Two local governments are drawing a line in the pavement, one that could extend a dividing line into other areas of public services.
Both the city of Lawrence and Douglas County are planning to repave sections of 31st Street, generally between Ousdahl Road and Louisiana Street. But exactly who does what, when and for how much has been up for debate in recent weeks.
This much is clear:
• The city of Lawrence plans to repair 31st, from Ousdahl Road to a point at the eastern edge of Gaslight Village Mobile Home Park. That’s where the city’s border ends. Work is expected to begin Monday, closing one lane of traffic at a time.
• County crews will repair from that point east, all the way to Louisiana. That includes a stretch of about 700 feet of road outside the city limits that, until now, had been cared for by the city. The switch in responsibilities — initiated by city officials, who say they were responsible only for regular maintenance, not major repairs — will be expected to cost the county anywhere from $30,000 to $40,000 for materials.
While drivers may not notice much of a difference in service — the entire stretch still will have its worst sections torn out and replaced — the switch could lead to other, larger decisions in the months and years ahead.
County officials, in years past, previously have agreed to care for the section of 31st that runs from Louisiana to Haskell Avenue, the northern half of which is in the city and southern half is not. Now, county officials plan to hold the city responsible for half the cost of repaving, repairing and otherwise maintaining that section, work expected to be necessary later this year or by the end of 2011 at the latest.
“They’re not going to stand by what they’ve done in the past,” said Craig Weinaug, county administrator. “But those are the new rules of the game, and we’ll deal with it.”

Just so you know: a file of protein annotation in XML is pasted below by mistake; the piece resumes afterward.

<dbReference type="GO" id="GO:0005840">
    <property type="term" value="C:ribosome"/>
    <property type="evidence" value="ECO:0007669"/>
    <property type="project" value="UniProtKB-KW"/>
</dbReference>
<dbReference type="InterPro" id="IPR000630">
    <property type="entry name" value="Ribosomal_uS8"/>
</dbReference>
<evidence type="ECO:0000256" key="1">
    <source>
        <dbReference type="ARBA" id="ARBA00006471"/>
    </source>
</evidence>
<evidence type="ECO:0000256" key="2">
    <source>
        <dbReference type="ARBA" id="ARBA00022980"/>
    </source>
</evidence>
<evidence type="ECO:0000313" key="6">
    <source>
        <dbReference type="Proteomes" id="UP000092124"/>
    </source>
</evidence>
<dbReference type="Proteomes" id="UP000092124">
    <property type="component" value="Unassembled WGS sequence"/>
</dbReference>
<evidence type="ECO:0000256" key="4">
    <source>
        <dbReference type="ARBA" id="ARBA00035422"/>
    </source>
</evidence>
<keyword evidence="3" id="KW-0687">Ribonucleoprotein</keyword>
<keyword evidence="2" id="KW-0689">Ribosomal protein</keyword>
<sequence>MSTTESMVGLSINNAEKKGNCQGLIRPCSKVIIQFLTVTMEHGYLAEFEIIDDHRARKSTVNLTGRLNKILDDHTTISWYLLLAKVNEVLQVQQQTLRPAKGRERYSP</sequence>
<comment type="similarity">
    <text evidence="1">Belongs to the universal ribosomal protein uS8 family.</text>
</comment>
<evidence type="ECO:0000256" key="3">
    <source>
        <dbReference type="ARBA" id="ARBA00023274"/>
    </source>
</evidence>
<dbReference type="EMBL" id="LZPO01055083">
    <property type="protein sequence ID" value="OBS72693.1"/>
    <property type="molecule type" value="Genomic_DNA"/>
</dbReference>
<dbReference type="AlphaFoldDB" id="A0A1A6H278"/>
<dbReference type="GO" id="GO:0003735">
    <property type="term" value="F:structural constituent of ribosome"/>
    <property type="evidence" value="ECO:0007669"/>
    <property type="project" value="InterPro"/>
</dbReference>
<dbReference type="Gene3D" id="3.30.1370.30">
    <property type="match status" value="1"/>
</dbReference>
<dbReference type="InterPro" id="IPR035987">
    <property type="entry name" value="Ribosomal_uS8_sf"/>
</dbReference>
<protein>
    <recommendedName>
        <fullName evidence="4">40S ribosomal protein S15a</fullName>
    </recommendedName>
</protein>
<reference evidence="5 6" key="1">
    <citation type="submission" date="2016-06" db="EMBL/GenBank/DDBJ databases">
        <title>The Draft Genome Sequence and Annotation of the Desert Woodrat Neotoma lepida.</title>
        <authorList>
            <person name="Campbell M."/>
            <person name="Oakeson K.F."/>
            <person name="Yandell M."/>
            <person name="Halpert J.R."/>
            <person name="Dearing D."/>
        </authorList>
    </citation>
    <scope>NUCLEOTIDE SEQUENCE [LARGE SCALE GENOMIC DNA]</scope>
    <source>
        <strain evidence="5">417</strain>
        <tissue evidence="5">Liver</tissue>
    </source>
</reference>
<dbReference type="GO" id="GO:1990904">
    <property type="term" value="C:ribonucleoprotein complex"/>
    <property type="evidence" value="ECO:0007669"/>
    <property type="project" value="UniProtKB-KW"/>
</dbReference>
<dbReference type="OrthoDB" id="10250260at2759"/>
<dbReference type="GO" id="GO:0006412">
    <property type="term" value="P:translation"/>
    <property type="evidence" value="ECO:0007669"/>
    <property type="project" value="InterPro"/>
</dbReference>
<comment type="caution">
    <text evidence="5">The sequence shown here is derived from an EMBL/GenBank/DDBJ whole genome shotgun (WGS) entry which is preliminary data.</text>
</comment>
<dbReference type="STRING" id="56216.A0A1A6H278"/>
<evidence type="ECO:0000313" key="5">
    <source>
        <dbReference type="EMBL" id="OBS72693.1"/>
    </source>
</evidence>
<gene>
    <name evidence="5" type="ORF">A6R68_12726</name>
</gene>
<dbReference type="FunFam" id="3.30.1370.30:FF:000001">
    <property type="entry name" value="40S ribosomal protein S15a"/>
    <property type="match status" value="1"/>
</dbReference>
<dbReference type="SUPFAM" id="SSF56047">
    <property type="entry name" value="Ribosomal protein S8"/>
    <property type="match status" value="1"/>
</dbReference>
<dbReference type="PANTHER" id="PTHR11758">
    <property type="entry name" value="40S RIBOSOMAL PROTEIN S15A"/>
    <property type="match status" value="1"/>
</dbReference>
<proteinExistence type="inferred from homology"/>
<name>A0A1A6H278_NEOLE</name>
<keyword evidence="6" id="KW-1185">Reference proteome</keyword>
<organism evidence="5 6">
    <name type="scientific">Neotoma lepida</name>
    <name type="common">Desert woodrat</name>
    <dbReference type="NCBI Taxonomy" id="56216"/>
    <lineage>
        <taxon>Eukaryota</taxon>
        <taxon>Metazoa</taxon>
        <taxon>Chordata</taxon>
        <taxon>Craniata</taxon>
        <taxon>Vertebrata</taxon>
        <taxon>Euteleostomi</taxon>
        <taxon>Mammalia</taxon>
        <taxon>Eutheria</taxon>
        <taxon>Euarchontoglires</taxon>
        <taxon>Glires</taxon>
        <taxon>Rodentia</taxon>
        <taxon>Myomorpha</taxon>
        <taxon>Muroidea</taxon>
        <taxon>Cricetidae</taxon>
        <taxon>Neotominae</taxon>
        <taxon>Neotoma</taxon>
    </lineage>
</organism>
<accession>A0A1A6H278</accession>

‘Where does this fit?’
Chuck Soules, the city’s director of public works, said he would expect to be asked for money to help repair 31st, east of Louisiana. But that doesn’t mean it’ll be available, no matter what the county says.
“We’re talking substantial dollars, and we know there are substantial needs on our other city streets,” Soules said. “It’s going to be: Where does this fit within our priorities?”
Soules acknowledges that the eastern side of 31st doesn’t appear to be high on the list. Actually, it’s not even on the list because the city hasn’t included it on the city’s compilation of pavement “grades” assigned to all other municipal streets.
Where all this back-and-forth on a single street will lead remains to be seen. But talk of shared costs and responsibilities isn’t unusual.
The city and county team up on plenty of projects and programs, including the Lawrence-Douglas County Health Department and, perhaps most notably, Lawrence-Douglas County Fire Medical.
The county runs the joint Emergency Dispatch Center and operates Douglas County Jail — two services whose workloads deal largely with incidents within the city limits. City Hall, meanwhile, is home to the Lawrence-Douglas County Planning Office, and dozens of city services are available to tens of thousands of county residents.
All Lawrence residents, after all, live in Douglas County.
‘A political thing’
“That’s the discussion you always have,” Soules said. “Lawrence is part of the county, and that’s the argument: Should some of the county’s road and bridge money be spent in the city of Lawrence, since the majority of that money came from the city taxpayers?
“That’s a political thing.”
Weinaug understands the dynamics, especially now. Governments don’t have “extra” money to spend on anything, a reality that can prompt officials to seek ways for maintaining their own services at the expense of others.
That’s too bad, he said.
“Doing things cooperatively is the best way to do business,” Weinaug said. “It’s more efficient. We get more accomplished. If we spend our energy having to re-examine all the (interlocal) agreements, it’s a waste of energy.”
Soules isn’t ready to scrap all coordinated work between city and county departments, but is clear about his priorities: When it comes to the city’s money, the city’s roads need to be fixed first.
After that, as the two departments and governments move further down the road, he wouldn’t be surprised to see other joint relationships be reviewed.
“It’s probably not a bad thing to revisit those things — just to make sure both jurisdictions can justify what they spend,” Soules said. “Dollars are hard to come by anymore, and we want to be sure. …
“When it comes to spending substantial amounts of money, both of us have to be accountable to the people who are paying for all these improvements.”